Mr Kwaku Agyeman-Manu (first left) descending the Orbis flying eye hospital after a tour with dignitaries.
Orbis Flying Eye Hospital, the world’s only accredited flying teaching hospital, has arrived in Ghana to provide training for eyecare specialists.
In the next three weeks, the MD-10 aircraft hospital would train Ghanaian specialists in sub-specialised eye care services such as paediatric ophthalmology, glaucoma and cataract surgery, strabismus, oculo-plastics and retinal surgery.
The intervention by the ORBIS team is based on the invitation of the Ghanaian government to boost the nation’s capability in managing eye health.
It is also in line with achieving the WHO vision 2020 goal which encourages member countries to eliminate the main causes of all preventable and treatable blindness as a public health issue.
The team would partner two hospitals; the Korle Bu Teaching Hospital and the Komfo Anokye Teaching Hospital in the Greater Accra and Ashanti regions respectively, involving nurses, optometrists, biomedical engineers and anaesthetists.
At a ceremony in Accra, the Vice President, Alhaji Mahamudu Bawumia in a speech read on his behalf, recounted the long standing relationship between ORBIS and Ghana in the area of eye care particularly trainings.
He said over the years ORBIS has provided hands on training to staff of hospitals and the use of tele-medicine platform and cyber-sights.
“Cybersight offers an online training and remote surgical mentorship opportunities which provides global communities with learning, sharing and practices for eye health professionals,” he said.
The Vice President further expressed government commitment to advancing eye care in the country hoping for “Orbis’ intervention in other areas for comprehensive development in eye health.”
“We are looking forward to nurturing and growing the partnership and providing the relevant support to ensure a successful long-term partnership that will be mutually beneficial to Ghana and to Orbis,” Dr Bawumia noted.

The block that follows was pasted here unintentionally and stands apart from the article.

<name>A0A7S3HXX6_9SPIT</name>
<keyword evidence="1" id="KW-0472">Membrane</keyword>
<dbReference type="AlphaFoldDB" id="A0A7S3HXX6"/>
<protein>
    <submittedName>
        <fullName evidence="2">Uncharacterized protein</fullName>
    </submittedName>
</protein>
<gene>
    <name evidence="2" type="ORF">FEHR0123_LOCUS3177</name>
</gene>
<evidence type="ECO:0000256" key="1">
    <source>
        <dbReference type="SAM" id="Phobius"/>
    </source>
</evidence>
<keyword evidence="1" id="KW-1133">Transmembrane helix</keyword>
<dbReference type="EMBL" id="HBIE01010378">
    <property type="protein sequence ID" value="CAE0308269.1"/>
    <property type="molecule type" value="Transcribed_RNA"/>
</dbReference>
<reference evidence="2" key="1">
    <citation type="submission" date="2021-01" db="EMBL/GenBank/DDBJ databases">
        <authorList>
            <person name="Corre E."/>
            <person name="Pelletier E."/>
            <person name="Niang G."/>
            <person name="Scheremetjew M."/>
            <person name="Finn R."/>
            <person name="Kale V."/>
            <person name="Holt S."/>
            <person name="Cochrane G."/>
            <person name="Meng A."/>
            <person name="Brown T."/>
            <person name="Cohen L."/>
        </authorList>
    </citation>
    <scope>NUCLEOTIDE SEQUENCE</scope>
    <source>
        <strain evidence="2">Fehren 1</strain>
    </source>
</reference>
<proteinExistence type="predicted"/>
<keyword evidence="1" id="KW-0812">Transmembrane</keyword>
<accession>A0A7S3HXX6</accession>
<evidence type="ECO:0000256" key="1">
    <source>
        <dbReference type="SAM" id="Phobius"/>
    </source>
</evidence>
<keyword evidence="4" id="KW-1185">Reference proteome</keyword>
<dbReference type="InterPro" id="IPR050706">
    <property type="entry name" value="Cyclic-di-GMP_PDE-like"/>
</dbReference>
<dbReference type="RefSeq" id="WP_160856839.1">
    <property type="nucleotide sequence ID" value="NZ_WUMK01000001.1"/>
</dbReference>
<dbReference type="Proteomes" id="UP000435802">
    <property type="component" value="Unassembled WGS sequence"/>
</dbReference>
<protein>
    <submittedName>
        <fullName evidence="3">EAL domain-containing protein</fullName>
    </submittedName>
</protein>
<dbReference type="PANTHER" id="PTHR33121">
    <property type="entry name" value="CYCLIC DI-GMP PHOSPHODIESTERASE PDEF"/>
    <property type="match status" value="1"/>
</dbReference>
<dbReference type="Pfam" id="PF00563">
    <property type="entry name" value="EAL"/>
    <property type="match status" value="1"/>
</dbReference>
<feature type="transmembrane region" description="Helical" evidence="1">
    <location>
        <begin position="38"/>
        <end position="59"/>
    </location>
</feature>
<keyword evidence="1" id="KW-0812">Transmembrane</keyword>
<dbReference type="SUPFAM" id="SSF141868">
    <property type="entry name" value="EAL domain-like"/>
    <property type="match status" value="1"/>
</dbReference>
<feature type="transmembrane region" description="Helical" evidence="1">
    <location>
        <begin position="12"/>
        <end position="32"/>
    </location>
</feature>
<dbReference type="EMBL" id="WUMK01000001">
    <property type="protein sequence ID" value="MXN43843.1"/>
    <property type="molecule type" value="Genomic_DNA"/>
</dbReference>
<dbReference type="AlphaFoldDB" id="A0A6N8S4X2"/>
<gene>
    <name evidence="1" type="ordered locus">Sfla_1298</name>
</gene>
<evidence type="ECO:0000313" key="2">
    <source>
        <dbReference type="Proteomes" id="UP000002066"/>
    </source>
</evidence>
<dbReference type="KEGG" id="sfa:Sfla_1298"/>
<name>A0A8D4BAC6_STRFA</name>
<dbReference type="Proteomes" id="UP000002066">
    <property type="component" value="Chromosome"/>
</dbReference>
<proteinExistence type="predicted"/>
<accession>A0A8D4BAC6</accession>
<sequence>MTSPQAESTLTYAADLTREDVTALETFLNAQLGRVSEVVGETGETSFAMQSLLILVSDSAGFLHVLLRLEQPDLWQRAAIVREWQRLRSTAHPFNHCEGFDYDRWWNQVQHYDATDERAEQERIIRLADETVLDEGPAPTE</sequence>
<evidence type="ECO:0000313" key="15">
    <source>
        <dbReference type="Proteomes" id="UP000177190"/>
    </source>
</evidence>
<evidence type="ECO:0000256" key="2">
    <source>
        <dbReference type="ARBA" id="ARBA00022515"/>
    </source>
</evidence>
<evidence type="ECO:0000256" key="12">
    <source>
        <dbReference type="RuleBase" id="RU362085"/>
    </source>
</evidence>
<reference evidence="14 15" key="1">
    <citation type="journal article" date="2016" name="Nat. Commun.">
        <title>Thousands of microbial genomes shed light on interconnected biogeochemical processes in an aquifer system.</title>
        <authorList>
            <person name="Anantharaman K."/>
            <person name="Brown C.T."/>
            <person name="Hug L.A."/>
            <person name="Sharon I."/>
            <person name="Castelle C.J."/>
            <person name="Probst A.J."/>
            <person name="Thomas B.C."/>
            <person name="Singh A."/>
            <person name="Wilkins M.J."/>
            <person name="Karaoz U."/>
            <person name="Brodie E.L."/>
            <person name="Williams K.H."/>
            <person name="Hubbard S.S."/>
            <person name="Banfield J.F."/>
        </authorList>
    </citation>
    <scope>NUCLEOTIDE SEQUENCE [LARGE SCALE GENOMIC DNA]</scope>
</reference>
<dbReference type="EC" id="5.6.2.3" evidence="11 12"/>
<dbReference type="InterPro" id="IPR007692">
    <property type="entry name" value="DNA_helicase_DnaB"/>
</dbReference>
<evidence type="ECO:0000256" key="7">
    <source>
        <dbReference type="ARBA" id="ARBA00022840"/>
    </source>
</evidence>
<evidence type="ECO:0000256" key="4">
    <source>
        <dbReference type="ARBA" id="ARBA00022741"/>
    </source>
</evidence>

Deputy Director General of the Ghana Health Service (GHS), Dr Anthony Ofosu noted that armed with a current baseline of the trend of eye diseases in the country, the service was poised to develop effective strategies and cost effective interventions to promote quality eye care services.
He mentioned among others that a national cataract outreach programme had been put in place to deal with perennial low numbers of cataract surgeries in the country while a framework for diabetic retinopathy service is being developed to put systems of care in place to ensure that the retina of people with diabetes are well checked anytime they visit an eye care centre.
Dr Ofosu submitted that Orbis in partnership with GHS would focus attention subsequently on child eye health services “to establish and develop comprehensive paediatric eye care services as none currently exists.”
“The specific goal of this intervention will focus on the primary level and at district hospitals to increase uptake of eye health services by children in four districts; Afigya Kwabre, Atwima Kwanwoma, Bosomtwe and Ejisu in the Ashanti Region through multiple interventions,” he stated.
Dr Hunter Cherwek, Vice President, Clinical Services with ORBIS, applauded Ghana for taking bold steps to improve eye care assuring that his outfit was ready to apply technology and innovation to equip specialists to deliver proper care to patients.
The Minister of Aviation, Joseph Kofi Adda, called for partnership with the health sector to expand medical services in the aviation industry.
By Jamila Akweley Okertchiri